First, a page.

First I had to find inspiration – just saying ‘wood and stucco’ isn’t very specific. What kind of wood? What color and finish of stucco? I found some homes on Pinterest that I was super attracted to and they fell into two categories:
It’s all the rage. That dark siding is so chic, but I was afraid that with my verticality it would be a bohemeth, that it would be overwhelming and ultimately I knew that it wasn’t me. But then I thought, what if we did that same wood profile (really thin with a tiny gap) in white, a la Eichler?
Eichler was a real estate developer that built over 11, 000 homes in california in the 50’s – 70’s with many of them being 3″ vertical siding. Like this:
Turns out underneath our stupid vinyl siding there was this same profile because it became trendy then, but ours was unsalvageable because they had spray stucco-d over it like 5 times. See here:
The profile is super simple – just vertical 3″ (sometimes 4″ or 5″) wide wood with a 1/2″ gap in between. But as far as my research went, it doesn’t exist and you have to create that look. I was definitely more attracted to it in light versions (so hard to see the siding in these)
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We got more specific with the plans.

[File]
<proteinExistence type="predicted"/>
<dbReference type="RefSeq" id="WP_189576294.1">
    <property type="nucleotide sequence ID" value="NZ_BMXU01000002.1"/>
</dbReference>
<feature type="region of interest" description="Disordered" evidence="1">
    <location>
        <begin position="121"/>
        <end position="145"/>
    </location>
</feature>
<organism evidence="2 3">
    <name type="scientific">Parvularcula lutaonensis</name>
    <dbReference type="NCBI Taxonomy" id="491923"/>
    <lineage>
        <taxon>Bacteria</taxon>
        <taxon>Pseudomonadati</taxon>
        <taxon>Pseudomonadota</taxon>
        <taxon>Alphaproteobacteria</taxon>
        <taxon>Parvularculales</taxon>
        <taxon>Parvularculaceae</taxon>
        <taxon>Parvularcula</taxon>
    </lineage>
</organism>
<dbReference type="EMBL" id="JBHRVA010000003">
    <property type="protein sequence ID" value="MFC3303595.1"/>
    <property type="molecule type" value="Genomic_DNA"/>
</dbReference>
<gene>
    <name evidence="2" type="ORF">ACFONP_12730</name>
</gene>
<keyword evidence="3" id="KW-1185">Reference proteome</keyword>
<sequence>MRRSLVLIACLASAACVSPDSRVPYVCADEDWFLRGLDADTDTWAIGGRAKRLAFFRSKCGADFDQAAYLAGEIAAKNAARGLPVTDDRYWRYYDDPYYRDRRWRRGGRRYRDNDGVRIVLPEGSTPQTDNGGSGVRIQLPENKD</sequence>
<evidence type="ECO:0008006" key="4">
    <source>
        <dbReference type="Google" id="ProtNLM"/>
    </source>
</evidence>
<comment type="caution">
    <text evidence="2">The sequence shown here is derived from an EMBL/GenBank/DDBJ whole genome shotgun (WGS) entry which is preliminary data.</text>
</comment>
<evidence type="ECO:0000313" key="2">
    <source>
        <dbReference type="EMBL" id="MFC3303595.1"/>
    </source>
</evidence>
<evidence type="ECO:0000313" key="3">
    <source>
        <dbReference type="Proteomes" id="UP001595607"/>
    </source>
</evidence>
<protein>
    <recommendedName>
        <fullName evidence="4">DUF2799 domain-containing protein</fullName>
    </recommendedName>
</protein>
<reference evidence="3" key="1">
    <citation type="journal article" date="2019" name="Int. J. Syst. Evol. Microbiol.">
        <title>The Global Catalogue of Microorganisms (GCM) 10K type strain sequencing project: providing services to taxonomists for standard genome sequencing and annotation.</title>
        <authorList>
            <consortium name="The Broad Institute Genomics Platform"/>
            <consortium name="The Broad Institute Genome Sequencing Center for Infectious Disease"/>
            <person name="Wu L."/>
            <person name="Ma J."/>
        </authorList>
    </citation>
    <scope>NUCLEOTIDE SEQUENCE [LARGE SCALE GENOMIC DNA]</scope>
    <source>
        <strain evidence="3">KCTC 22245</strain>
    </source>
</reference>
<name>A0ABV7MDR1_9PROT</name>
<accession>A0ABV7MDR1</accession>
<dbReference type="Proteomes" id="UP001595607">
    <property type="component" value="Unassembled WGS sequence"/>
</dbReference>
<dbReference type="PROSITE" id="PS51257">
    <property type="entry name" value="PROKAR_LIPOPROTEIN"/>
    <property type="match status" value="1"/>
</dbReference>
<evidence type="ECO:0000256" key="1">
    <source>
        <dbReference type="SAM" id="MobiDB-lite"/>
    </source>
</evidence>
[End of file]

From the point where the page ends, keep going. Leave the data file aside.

We created this rendering indicating every single material and finish both for and for the city to get the permits. Right out of the gate Golan () was concerned about pulling the permit– something that usually takes a few hours was taking several days. We thought our request for some flat stucco and vertical wood paneling seemed reasonable but when our permit was “approved” they had a lot of caveats.
The Fire Department and Building & Safety Department had approved only the rear of the house to be stucco, AND required us to use super thick, horizontal HardiPlank siding. They said no real wood. While HardiPlank is a durable material and great for some applications, it did not go with the style of house at all it’s like 3 times the price of wood. I wasn’t going to spend all that money we had saved to make it look like a new-build. I really wanted to restore it to its mid-century design.
So, we had to fight and this set us back a while. Meanwhile they had already demo’d and scaffolding was up, so getting into our house was was like the final challenge in a double dare episde … with an infant and a toddler. We couldn’t get up the front stairs so we had to go up the side stairs then through the guest suite then up the front stairs OR go up the side and underneath three sets of scaffolding (practically LIMBO-ING).
If this had just been for a few weeks we could have handled it, but by month 3 we were going insane and were practically shut-ins because coming and going was so difficult.
Back to the permits.